"Take it easy," Jordan said.
Not knowing if he meant her or the horse, she moved with caution. With the buggy on the edge of the ditch, and his unwillingness to stand aside, there wasn't much space to step out. When she did, her arm brushed against his chest. She followed the hooks and eyes on his dark vest to his thick neck and snug-fitting collarless shirt. Then she lifted her eyes and focused on the dimple indenting the center of his chin.
He grinned. "You think you can move aside now?"
"I ... uh ..." If she could find a deeper hole, she'd bury herself. The entire incident left her stunned. But so did staring into his eyes.
Looking more closely at him, she realized his teeth were clenched and he'd pinned his shoulder against the wheel. When she glanced at the soft ground, reality of the situation soaked in like a stale slice of bread sponging up milk. Her movement threatened the buggy's stability.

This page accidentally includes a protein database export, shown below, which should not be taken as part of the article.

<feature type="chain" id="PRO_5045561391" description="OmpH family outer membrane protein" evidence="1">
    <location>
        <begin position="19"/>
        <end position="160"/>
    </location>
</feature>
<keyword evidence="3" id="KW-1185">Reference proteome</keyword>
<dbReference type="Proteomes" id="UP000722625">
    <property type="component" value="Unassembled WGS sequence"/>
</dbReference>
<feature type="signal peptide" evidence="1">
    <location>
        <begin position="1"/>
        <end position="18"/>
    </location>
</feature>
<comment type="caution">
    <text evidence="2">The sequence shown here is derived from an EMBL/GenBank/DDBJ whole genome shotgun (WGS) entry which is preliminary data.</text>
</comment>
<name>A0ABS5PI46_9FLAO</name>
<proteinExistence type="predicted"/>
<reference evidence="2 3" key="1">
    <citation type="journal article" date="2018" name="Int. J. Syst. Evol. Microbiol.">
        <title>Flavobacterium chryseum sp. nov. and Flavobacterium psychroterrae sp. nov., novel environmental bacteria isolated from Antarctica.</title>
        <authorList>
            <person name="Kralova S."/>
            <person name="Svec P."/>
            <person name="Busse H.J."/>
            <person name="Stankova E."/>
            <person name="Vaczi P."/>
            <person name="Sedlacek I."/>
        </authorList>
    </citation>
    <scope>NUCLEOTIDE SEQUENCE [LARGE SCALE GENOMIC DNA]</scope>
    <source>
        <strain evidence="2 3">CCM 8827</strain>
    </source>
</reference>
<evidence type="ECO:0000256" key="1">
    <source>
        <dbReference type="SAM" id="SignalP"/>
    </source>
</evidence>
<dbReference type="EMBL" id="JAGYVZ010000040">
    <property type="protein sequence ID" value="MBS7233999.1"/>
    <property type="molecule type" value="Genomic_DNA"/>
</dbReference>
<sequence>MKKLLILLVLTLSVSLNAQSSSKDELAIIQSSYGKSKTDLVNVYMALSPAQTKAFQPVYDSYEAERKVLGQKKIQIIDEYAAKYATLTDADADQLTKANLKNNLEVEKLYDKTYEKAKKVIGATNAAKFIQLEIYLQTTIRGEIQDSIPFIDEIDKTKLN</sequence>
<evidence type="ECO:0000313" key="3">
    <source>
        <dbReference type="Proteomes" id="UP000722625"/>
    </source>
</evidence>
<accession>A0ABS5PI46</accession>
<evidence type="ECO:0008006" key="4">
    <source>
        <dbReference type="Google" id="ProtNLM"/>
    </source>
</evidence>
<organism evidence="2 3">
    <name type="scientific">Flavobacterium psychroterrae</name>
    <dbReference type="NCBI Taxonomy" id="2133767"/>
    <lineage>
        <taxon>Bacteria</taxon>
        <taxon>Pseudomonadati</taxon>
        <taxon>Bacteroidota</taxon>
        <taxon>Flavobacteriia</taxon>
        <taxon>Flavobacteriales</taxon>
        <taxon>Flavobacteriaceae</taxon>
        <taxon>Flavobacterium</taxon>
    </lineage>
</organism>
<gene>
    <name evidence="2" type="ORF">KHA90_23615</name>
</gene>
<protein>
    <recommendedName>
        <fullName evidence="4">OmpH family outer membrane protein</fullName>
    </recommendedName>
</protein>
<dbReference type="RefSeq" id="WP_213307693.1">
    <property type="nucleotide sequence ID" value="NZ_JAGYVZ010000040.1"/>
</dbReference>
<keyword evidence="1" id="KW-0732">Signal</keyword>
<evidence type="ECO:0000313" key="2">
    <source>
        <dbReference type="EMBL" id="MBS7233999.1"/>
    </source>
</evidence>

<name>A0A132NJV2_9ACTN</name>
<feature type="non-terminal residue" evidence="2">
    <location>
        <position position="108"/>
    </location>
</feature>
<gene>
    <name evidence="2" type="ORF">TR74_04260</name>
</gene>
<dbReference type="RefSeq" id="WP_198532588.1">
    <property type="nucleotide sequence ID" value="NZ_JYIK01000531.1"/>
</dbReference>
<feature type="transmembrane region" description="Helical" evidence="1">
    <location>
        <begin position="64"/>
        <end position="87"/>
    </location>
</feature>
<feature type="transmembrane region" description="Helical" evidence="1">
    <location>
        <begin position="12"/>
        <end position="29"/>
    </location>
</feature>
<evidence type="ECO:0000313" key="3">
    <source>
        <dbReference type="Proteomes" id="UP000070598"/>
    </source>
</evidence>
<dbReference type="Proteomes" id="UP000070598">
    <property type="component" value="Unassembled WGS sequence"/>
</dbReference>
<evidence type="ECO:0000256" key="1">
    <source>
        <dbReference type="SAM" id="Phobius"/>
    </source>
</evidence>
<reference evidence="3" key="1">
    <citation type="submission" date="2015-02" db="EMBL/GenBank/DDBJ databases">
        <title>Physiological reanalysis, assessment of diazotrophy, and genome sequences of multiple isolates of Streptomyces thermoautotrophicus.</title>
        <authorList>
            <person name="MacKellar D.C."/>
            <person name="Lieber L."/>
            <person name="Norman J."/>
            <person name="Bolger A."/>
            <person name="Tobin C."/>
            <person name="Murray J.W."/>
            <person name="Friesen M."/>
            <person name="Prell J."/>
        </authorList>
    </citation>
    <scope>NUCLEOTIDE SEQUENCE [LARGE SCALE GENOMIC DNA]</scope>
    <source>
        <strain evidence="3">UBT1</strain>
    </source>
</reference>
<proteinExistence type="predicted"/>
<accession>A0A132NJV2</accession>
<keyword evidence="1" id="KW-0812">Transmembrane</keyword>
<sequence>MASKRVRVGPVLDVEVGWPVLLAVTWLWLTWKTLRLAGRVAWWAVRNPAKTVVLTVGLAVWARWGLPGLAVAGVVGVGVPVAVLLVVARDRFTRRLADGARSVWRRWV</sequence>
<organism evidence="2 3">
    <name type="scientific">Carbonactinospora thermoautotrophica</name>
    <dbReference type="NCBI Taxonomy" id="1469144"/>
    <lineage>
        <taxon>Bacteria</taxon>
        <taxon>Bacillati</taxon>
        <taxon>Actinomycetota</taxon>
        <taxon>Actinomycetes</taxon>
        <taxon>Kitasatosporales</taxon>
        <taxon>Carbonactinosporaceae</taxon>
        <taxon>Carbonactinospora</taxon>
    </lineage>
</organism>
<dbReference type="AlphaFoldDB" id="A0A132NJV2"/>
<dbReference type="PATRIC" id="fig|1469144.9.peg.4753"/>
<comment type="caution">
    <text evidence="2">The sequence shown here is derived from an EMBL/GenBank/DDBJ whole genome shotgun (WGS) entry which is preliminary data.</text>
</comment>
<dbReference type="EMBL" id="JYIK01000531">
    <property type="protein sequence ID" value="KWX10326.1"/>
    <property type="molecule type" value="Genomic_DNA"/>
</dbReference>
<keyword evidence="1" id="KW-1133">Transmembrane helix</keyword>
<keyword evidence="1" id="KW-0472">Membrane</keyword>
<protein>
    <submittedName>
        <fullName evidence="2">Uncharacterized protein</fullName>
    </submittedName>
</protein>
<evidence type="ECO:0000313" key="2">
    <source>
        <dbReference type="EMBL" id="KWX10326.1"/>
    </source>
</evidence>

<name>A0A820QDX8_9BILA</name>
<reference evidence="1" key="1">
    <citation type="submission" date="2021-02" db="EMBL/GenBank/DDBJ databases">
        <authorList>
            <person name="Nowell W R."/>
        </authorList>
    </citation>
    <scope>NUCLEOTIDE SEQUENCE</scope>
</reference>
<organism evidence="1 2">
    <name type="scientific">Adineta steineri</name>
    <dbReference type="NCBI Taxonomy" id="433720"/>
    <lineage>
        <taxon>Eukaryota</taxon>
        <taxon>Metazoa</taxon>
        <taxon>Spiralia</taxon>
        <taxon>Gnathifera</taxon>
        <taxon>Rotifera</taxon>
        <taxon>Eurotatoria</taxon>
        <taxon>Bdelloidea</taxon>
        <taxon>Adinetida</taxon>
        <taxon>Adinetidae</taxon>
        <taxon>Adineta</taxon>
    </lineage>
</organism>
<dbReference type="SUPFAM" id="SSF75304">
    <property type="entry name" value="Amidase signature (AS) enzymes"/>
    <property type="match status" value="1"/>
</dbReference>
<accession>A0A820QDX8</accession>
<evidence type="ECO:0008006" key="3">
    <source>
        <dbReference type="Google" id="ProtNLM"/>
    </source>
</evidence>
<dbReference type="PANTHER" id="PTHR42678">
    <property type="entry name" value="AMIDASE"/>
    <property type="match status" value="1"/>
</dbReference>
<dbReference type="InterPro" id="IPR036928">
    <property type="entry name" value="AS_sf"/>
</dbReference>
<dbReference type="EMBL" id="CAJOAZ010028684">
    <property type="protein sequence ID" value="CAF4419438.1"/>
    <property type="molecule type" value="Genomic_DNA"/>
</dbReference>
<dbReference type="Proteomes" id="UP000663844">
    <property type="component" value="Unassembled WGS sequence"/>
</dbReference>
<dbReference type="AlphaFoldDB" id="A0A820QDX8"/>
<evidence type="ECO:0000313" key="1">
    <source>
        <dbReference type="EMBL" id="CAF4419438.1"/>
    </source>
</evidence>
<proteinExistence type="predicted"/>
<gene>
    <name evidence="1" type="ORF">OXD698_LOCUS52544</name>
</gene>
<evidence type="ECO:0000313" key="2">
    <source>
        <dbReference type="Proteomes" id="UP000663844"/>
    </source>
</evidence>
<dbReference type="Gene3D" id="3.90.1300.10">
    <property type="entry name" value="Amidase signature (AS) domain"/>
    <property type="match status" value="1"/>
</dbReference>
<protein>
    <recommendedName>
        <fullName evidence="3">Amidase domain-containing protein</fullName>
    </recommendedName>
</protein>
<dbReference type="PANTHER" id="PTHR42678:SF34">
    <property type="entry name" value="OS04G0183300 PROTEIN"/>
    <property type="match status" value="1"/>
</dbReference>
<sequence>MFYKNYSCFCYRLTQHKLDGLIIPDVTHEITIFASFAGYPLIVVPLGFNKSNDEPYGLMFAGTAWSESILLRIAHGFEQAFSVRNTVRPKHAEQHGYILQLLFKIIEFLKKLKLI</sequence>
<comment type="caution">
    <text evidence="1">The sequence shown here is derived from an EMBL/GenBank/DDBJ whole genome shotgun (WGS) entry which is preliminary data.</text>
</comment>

"Move away from the buggy." He tossed his head, knocking the straw hat sideways on his head, revealing a thick mass of auburn waves.
She inched passed him. Instead of waiting for him at his buggy, she went around to the other side to calm Ginger, who hadn't stopped stomping the ground.
"Easy, girl." She glided her hand down the horse's neck and along her back to the harness buckle. After releasing the straps, she freed the mare. Unbalanced, the buggy shifted.
Jordan's strained groan sounded like a growl.
"Ach, I'm sorry."
She rushed back to the other side of the buggy as his boot slid over the mixture of gravel and slushy mud.
His jaw squared, causing the veins in his thick neck to swell with pressure. "Stand back!"
"You are not alone, child." The ten-foot spread of Nathaniel's unfurled wings engulfed Jordan under its protective canopy. Braced against the wheel, Jordan hadn't realized his burden had been lifted. He still pressed, still struggled, laboring against what had already been done.